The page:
Added Mills, "The whole arrangement bothers me a bit. When we created this subcommittee, it never dawned on me that it was solely a property-owners subcommittee. It's taken a different turn than I anticipated when the subcommittee was formed."
Mills and Mayor Pro Tem Sylvia Muise said they would not support making any concessions relating to areas already located in Carson. "I think that's wrong," Mills said.
DeWitt, however, maintained that although the meetings have been closed, the city has negotiated in good faith.
"We're not doing anything clandestine," she said. "We're just trying to get a good deal for the city, like we did with Southern Pacific (Transportation Co.)"
(The city late last year won concessions that could total as much as $10 million from Southern Pacific and the ports of Long Beach and Los Angeles in exchange for several environmental permits for a major rail transfer yard.)
Said Calas, "We are trying to reach an agreement where the property owners will be glad to come into the city of Carson. We're looking at zoning laws and land uses. . . . The owners feel freer to talk with the two of us than they would if it was open to the public during negotiations."
No Particular Campaign
During the last 14 months, Watson Land Co., the parent company for Watson Land Sales, has contributed $750 to the campaign chests of each of three council members--Calas, DeWitt and Egan--according to city records. The three council members were up for election or reelection in April, 1984.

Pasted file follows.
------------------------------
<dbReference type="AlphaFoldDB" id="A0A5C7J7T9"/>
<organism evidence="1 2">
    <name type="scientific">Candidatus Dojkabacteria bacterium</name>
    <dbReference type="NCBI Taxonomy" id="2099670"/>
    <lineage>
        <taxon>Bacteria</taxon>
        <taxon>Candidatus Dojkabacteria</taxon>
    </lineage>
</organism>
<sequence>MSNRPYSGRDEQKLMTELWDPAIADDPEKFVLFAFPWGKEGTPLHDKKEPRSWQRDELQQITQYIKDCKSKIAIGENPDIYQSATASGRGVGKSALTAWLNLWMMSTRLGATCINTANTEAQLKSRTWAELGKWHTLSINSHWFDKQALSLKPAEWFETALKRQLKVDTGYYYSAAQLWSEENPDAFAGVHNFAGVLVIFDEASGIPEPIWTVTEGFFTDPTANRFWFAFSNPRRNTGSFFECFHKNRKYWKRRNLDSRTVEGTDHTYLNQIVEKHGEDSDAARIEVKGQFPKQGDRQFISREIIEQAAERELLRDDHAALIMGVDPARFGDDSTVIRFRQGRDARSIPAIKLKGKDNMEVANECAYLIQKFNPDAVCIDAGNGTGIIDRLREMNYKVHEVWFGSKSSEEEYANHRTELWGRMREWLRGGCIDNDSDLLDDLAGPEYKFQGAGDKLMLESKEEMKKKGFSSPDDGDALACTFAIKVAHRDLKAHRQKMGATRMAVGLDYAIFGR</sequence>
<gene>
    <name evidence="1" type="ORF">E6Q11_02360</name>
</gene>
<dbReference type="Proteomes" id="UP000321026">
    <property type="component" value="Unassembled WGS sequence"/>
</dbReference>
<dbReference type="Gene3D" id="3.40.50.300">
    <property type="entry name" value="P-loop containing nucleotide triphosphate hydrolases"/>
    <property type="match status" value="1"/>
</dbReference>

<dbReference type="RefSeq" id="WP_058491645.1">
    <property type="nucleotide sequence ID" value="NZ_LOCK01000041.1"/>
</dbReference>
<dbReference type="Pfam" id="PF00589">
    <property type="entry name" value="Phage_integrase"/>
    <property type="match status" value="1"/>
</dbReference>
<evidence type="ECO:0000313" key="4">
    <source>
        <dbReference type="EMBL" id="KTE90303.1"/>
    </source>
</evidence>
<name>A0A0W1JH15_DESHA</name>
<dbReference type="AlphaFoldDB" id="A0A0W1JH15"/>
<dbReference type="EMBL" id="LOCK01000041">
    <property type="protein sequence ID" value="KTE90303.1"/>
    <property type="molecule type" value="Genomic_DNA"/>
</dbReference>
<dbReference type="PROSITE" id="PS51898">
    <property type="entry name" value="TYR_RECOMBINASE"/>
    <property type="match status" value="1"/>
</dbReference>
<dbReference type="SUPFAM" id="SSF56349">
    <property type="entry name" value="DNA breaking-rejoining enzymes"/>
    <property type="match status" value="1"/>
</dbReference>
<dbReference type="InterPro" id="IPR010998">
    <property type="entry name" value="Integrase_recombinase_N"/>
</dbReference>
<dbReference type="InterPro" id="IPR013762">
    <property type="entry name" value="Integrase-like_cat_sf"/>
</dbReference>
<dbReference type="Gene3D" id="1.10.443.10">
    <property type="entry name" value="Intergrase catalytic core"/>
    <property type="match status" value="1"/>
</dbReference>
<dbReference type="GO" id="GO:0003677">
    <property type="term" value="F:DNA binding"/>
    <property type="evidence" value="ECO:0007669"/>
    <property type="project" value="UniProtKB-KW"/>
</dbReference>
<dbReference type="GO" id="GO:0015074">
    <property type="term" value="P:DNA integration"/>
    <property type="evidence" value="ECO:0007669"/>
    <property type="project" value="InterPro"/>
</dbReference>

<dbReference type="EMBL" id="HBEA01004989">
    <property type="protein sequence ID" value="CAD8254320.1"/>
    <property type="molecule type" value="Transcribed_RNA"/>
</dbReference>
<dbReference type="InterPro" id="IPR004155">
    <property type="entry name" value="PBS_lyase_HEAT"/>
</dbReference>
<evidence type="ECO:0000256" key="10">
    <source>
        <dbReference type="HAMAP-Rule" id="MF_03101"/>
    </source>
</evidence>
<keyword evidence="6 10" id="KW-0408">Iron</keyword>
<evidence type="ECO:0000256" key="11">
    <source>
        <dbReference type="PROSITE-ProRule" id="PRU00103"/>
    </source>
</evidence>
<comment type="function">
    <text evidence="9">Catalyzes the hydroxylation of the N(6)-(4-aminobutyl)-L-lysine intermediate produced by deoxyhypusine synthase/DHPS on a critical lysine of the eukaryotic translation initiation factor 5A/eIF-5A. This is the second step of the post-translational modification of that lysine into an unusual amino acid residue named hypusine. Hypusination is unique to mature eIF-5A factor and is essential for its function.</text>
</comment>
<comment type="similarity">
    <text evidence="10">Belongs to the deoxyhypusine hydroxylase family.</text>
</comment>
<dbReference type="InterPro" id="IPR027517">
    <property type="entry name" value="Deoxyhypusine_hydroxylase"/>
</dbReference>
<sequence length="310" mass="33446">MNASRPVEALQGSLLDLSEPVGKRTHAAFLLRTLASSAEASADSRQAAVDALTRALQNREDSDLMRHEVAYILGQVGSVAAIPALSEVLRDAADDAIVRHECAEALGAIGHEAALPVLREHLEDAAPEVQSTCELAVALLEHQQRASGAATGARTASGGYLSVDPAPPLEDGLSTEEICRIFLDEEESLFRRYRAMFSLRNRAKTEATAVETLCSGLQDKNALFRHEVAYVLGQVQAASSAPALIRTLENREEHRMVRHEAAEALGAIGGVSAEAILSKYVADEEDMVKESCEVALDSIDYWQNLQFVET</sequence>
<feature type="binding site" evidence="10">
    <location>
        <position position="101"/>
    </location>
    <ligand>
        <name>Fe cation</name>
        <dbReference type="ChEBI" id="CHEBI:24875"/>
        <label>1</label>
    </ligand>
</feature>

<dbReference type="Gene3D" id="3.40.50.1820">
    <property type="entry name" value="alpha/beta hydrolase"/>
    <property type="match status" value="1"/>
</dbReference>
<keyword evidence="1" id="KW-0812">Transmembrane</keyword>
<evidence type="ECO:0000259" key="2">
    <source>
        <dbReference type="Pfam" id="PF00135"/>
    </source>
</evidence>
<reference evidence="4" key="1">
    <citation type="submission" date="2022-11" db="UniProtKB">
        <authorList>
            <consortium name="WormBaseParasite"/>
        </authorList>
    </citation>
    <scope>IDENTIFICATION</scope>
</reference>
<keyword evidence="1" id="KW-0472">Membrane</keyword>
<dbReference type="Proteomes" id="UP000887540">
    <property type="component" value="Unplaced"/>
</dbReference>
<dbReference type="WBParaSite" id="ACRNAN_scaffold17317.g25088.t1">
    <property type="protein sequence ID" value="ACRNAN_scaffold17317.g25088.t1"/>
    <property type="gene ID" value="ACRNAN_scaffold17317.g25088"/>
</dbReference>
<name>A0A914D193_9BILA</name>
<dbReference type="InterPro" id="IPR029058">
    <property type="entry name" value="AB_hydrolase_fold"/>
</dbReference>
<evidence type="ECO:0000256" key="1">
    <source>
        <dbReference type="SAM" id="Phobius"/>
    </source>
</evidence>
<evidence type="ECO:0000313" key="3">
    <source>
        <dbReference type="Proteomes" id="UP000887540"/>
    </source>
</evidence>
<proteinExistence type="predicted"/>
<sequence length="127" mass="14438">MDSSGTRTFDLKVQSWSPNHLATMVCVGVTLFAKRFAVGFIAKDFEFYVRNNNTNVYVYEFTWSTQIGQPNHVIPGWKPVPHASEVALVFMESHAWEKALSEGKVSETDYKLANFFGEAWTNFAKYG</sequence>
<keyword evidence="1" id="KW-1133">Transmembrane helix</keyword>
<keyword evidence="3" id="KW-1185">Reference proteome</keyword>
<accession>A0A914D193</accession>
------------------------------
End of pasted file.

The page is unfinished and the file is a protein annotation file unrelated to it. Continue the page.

Watson Land Co. also contributed $500 to each of DeWitt's previous two city campaigns, in 1981 and 1982, records show.
In addition, the Concerned Citizens and Taxpayers of Carson--a satellite campaign group of the now-defunct Carson-Dominguez Industrial Council in which Watson Land Co. was a major participant--contributed $17,100 each to the campaign committees of Egan and Calas in 1980, city records show. Arthur Lawson, who was head of the Industrial Council, served as treasurer for both campaign groups, according to records.
Included with each of the $17,100 contributions--which are particularly large for a Carson election--was a letter stating, "These contributions were provided for future, unspecified political contributions and are in no way 'earmarked' for a particular election or campaign issue."
The industrial council directly contributed a total of $4,396 to DeWitt's previous campaigns in 1981 and 1982, records show. An additional $826 contribution was made by the industrial council to Calas, who, in turn, gave it to DeWitt, campaign records show.
The Carson-Dominguez Industrial Council has been renamed Carson-Dominguez Business Council, according to Watson Vice President Michael J. Elliott, who said that the company remains an active participant in the group. Michael Genewick, former Watson vice president for energy and governmental relations and currently a consultant for the company, heads the business council.
Elliott said that Watson Land Co. and Carson Estate Co. frequently work together and are the principal partners in the ownership of the third company, Dominguez Properties.
According to Elliott, the process of negotiations between the city and the land companies is as old as the city itself.
"This dates back to when the city was first formed," he said. There were negotiations during the incorporation process and, "four years ago there was a movement in this direction (toward annexation); some deliberations came into play then. This idea of working with the city is by no means a new concept. We resurrected former proceedings, in essence."
Watson, the city attorney, said he expects that negotiations will be completed by about March 1.